Contracts – Indemnification Clause with Hold Harmless and Defense Provisions
Overview of Issue
Contracts involve a promise to do something, to provide goods or services. Indemnification which includes defense and hold harmless provisions are fundamental to well-drafted contracts since these clauses stipulate which party provides compensation for loss that may result.
This Risk Note addresses the indemnification clause while another risk note addresses insurance clauses and sample wordings.
HIROC recommends subscribers have their corporate counsel (and privacy officer if personal health information is involved) review all contracts.
Refer to related Risk Notes for further details:
- To indemnify is to make someone or an entity ‘whole’ after a loss
- To be held ‘harmless’ means to be free from blame
- There are three typical parts of an indemnification clause they are to: indemnify, defend and hold harmless the other party
Things to Consider
- Indemnification – a contract provision where one (the indemnifier) agrees to cover (or assume) the loss, damage or liability suffered by another party (the indemnitee).
- Hold Harmless – the hold harmless provision of the indemnification clause absolves the second party of any blame for any loss caused by the first party’s negligence, after the loss has been determined by litigation, arbitration or settlement.
- Defend – The indemnifier agrees to pay the other party’s legal expenses as it defends a claim made against it by a third party.
In addition to insurance provisions, indemnification with hold harmless and defense provisions should appear in all contracts and be reviewed carefully (refer to Contracts – Insurance Clauses Risk Note for details).
Healthcare Organization Risk Mitigation Strategies
- If the provider of goods and services reneges on the contractual obligations, and the other party suffers a loss, the provider of the goods or services can be obligated, by the indemnity clause, to make good on the promise or compensate the other party for subsequent losses.
- The indemnity clause should clearly identify the party responsible for the payment of a loss. If the parties have purchased insurance, they transfer the responsibility of indemnifying the aggrieved party to the insurance company.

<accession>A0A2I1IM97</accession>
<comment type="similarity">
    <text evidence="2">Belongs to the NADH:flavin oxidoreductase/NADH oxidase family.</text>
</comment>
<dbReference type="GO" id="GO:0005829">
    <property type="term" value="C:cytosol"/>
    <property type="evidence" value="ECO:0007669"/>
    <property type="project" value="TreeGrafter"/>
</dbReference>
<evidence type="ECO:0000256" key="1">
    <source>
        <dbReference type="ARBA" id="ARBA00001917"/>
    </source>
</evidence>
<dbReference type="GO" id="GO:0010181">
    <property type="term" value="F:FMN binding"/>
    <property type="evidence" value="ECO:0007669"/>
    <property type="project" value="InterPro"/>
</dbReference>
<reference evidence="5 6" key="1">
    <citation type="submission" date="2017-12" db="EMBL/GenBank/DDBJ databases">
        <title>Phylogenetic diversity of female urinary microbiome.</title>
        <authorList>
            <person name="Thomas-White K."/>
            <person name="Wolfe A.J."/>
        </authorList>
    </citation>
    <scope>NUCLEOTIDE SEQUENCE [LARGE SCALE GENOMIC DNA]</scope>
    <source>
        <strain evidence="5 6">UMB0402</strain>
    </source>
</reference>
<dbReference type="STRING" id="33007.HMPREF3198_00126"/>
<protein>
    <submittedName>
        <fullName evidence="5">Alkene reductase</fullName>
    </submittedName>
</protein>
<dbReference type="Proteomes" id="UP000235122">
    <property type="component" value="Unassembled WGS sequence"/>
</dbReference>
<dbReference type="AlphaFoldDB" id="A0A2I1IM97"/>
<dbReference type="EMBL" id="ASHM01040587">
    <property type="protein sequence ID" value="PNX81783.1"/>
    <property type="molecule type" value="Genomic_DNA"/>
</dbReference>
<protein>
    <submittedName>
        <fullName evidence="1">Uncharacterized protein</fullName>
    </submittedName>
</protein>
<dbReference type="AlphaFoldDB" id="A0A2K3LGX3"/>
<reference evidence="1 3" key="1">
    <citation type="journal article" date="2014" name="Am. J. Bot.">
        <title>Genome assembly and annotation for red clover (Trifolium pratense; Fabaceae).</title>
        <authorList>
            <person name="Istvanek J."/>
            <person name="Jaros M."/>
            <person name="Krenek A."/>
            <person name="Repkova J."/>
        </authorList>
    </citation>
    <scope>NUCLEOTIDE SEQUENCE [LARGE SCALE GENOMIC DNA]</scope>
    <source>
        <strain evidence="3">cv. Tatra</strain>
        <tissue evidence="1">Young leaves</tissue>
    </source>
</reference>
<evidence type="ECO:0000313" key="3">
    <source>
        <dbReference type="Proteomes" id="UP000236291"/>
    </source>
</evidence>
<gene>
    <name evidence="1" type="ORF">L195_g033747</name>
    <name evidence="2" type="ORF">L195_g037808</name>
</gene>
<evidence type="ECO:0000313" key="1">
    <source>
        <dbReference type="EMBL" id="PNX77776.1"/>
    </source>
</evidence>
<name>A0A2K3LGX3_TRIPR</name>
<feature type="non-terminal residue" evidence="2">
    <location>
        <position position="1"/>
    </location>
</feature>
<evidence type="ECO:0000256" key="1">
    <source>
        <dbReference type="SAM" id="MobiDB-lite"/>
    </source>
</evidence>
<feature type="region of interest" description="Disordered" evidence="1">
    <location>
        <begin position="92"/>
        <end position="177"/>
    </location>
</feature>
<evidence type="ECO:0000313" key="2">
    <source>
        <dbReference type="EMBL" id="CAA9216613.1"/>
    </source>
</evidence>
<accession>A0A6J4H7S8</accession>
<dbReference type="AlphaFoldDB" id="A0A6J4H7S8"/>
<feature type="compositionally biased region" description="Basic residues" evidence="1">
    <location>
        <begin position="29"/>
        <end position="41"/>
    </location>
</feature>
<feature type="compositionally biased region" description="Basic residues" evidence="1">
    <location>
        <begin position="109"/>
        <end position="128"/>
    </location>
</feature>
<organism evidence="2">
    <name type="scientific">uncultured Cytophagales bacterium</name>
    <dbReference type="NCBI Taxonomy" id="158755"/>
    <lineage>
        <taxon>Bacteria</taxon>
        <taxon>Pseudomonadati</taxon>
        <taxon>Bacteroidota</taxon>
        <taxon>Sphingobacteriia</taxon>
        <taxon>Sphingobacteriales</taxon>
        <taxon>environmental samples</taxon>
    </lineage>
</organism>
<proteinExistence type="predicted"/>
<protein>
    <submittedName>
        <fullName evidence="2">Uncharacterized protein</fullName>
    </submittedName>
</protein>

- Watch for a unilateral indemnification clause where only one party is being indemnified.
- Watch for expansive indemnity clauses since this may obligate the indemnifier to remunerate for losses it is not intending to pay – example, “will indemnify for all losses and damages, notwithstanding the cause of loss”. The insured cannot rely solely on insurance to pay for damages it has agreed to, as the insurance policy may have exclusions and stipulations that limit the payment.
- Indemnification clauses should include expenses, such as legal expenses, in addition to requiring compensation for claims, losses and damages.
Hold Harmless Clause
- The indemnification clause usually includes the hold harmless clause.
- The indemnification clause must be mutual.
Sample of a Mutual Indemnification
SAMPLE ONLY: this may not be appropriate for some contracts and should be customized.
The (name of the healthcare organization) agrees to defend, indemnify and save (the other party) harmless from all loss, cost, expense, judgment or damage on account of injury to persons including death or damage to property, in any way caused by the negligence of the healthcare organization, its servants, agents or employees related to or arising out of programs or other matters to which this agreement pertains, together with all legal expenses and costs incurred by the (the other party) in defending any legal action pertaining to the above.
The (name of the other party) agrees to defend, indemnify and save the (name of the healthcare organization) harmless from all loss, cost, expense, judgment or damage on account of injury to persons including death or damage to property, in any way caused by the negligence of the (other party), its servants, agents, or employees related to or arising out of programs or other matters to which this agreement pertains, together with all legal expenses and costs incurred by the hospital in defending any legal action pertaining to the above.
- Devaney P. (2012). How to maximize indemnity clauses-an important risk management tool.
- Farnsworth A. (1990). Contracts. (2nd Ed.). New York, NY: Aspen Law and Business.
- Fried C. (1981). Contract as promise: A theory of contractual obligation. Cambridge, MA: Harvard University Press.
- Kent N. (2006). The CGL policy and the additional insured endorsement in Canada
- Keyes C, Donnelly T. (2011). Getting it right before the loss: Indemnity, additional insured, and waiver of subrogation issues.
- The Canadian Medical Protective Association. (2018). Medical-legal issues to consider with individual contracts.